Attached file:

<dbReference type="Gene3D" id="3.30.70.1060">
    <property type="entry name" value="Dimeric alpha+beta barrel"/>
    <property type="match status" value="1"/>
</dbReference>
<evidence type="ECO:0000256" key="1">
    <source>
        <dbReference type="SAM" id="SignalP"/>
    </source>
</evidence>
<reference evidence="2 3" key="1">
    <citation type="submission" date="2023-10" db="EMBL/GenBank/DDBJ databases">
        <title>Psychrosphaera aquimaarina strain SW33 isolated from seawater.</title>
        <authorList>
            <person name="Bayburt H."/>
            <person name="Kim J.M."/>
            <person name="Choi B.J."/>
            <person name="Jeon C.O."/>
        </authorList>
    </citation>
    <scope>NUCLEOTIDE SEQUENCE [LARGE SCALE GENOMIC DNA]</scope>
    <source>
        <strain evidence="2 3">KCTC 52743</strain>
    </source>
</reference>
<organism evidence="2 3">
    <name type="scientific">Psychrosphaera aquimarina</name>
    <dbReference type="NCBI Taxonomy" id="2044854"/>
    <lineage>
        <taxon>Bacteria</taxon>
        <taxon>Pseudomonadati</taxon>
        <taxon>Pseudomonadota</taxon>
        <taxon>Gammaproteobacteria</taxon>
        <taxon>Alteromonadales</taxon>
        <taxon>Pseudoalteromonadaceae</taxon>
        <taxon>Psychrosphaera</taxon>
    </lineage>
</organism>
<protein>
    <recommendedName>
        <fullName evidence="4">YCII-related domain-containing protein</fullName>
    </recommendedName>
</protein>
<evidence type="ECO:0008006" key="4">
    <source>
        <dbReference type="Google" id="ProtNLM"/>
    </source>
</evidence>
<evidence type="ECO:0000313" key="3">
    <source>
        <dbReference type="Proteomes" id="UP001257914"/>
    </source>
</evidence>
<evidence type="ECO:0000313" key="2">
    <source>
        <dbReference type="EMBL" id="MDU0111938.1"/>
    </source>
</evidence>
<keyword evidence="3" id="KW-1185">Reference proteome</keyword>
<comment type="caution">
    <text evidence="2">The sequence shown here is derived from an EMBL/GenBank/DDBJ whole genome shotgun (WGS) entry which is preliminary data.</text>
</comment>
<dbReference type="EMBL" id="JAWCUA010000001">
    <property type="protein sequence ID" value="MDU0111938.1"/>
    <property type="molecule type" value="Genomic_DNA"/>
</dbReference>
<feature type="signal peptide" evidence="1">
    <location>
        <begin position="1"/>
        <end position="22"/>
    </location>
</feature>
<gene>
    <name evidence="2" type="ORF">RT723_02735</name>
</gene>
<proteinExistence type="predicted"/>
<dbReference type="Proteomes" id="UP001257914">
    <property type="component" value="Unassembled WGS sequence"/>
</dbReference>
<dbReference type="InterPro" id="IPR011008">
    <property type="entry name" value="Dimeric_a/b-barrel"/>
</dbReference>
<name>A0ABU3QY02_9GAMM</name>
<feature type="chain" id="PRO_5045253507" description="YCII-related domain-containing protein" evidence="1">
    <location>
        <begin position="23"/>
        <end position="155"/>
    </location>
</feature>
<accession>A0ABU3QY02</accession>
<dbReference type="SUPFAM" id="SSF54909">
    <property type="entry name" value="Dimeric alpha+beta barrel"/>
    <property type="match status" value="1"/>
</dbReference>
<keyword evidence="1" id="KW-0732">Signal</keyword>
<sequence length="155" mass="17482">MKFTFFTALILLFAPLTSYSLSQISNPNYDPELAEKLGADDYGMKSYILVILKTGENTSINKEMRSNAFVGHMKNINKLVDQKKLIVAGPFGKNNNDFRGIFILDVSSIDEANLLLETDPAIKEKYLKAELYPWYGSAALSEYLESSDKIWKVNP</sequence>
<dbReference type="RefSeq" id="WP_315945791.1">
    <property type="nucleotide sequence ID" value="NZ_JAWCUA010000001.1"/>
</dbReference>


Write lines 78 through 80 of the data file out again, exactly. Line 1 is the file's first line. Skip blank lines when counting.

</dbReference>
<dbReference type="InterPro" id="IPR011008">
    <property type="entry name" value="Dimeric_a/b-barrel"/>